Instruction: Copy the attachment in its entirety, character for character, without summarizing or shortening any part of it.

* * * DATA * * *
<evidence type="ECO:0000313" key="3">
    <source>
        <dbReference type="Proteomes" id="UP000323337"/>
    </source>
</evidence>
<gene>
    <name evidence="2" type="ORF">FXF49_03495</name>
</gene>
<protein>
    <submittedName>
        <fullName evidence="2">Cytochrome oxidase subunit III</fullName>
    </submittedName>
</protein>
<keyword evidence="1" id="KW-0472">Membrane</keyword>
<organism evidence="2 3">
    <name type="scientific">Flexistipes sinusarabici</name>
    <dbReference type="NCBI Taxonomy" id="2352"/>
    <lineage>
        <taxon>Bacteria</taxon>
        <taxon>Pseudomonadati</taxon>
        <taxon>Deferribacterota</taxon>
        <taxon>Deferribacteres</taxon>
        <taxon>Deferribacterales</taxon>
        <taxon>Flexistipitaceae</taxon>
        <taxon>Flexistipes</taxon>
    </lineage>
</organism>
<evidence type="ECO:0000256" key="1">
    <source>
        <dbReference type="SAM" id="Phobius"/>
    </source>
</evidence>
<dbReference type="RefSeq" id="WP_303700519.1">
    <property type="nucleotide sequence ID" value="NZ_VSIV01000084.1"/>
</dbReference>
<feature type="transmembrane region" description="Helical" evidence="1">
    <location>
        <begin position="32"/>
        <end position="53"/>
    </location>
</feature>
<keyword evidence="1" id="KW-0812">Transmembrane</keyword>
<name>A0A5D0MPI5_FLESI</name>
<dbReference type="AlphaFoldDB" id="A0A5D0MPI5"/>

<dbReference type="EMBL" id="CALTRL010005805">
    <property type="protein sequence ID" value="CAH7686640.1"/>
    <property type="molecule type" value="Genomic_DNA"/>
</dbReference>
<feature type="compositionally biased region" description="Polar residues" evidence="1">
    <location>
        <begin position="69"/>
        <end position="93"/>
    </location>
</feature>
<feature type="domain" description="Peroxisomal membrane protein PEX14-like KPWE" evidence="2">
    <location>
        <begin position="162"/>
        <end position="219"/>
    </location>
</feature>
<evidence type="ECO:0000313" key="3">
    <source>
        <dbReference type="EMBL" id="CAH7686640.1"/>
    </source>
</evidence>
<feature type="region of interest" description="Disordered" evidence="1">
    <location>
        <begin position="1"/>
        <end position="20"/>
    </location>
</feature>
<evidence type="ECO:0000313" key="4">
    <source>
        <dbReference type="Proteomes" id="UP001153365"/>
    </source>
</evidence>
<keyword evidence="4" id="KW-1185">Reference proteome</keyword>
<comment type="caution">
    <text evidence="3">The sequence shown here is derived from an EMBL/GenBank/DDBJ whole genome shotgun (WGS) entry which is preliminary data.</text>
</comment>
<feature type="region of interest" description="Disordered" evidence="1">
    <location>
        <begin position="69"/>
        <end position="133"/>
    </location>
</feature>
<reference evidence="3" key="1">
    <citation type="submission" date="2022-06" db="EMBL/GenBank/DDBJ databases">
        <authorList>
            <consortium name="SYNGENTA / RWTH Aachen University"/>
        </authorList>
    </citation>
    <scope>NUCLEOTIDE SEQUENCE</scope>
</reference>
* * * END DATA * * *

<evidence type="ECO:0000313" key="3">
    <source>
        <dbReference type="Proteomes" id="UP000323337"/>
    </source>
</evidence>
<gene>
    <name evidence="2" type="ORF">FXF49_03495</name>
</gene>
<protein>
    <submittedName>
        <fullName evidence="2">Cytochrome oxidase subunit III</fullName>
    </submittedName>
</protein>
<keyword evidence="1" id="KW-0472">Membrane</keyword>
<organism evidence="2 3">
    <name type="scientific">Flexistipes sinusarabici</name>
    <dbReference type="NCBI Taxonomy" id="2352"/>
    <lineage>
        <taxon>Bacteria</taxon>
        <taxon>Pseudomonadati</taxon>
        <taxon>Deferribacterota</taxon>
        <taxon>Deferribacteres</taxon>
        <taxon>Deferribacterales</taxon>
        <taxon>Flexistipitaceae</taxon>
        <taxon>Flexistipes</taxon>
    </lineage>
</organism>
<evidence type="ECO:0000256" key="1">
    <source>
        <dbReference type="SAM" id="Phobius"/>
    </source>
</evidence>
<dbReference type="RefSeq" id="WP_303700519.1">
    <property type="nucleotide sequence ID" value="NZ_VSIV01000084.1"/>
</dbReference>
<feature type="transmembrane region" description="Helical" evidence="1">
    <location>
        <begin position="32"/>
        <end position="53"/>
    </location>
</feature>
<keyword evidence="1" id="KW-0812">Transmembrane</keyword>
<name>A0A5D0MPI5_FLESI</name>
<dbReference type="AlphaFoldDB" id="A0A5D0MPI5"/>

<dbReference type="EMBL" id="CALTRL010005805">
    <property type="protein sequence ID" value="CAH7686640.1"/>
    <property type="molecule type" value="Genomic_DNA"/>
</dbReference>
<feature type="compositionally biased region" description="Polar residues" evidence="1">
    <location>
        <begin position="69"/>
        <end position="93"/>
    </location>
</feature>
<feature type="domain" description="Peroxisomal membrane protein PEX14-like KPWE" evidence="2">
    <location>
        <begin position="162"/>
        <end position="219"/>
    </location>
</feature>
<evidence type="ECO:0000313" key="3">
    <source>
        <dbReference type="EMBL" id="CAH7686640.1"/>
    </source>
</evidence>
<feature type="region of interest" description="Disordered" evidence="1">
    <location>
        <begin position="1"/>
        <end position="20"/>
    </location>
</feature>
<evidence type="ECO:0000313" key="4">
    <source>
        <dbReference type="Proteomes" id="UP001153365"/>
    </source>
</evidence>
<keyword evidence="4" id="KW-1185">Reference proteome</keyword>
<comment type="caution">
    <text evidence="3">The sequence shown here is derived from an EMBL/GenBank/DDBJ whole genome shotgun (WGS) entry which is preliminary data.</text>
</comment>
<feature type="region of interest" description="Disordered" evidence="1">
    <location>
        <begin position="69"/>
        <end position="133"/>
    </location>
</feature>
<reference evidence="3" key="1">
    <citation type="submission" date="2022-06" db="EMBL/GenBank/DDBJ databases">
        <authorList>
            <consortium name="SYNGENTA / RWTH Aachen University"/>
        </authorList>
    </citation>
    <scope>NUCLEOTIDE SEQUENCE</scope>
</reference>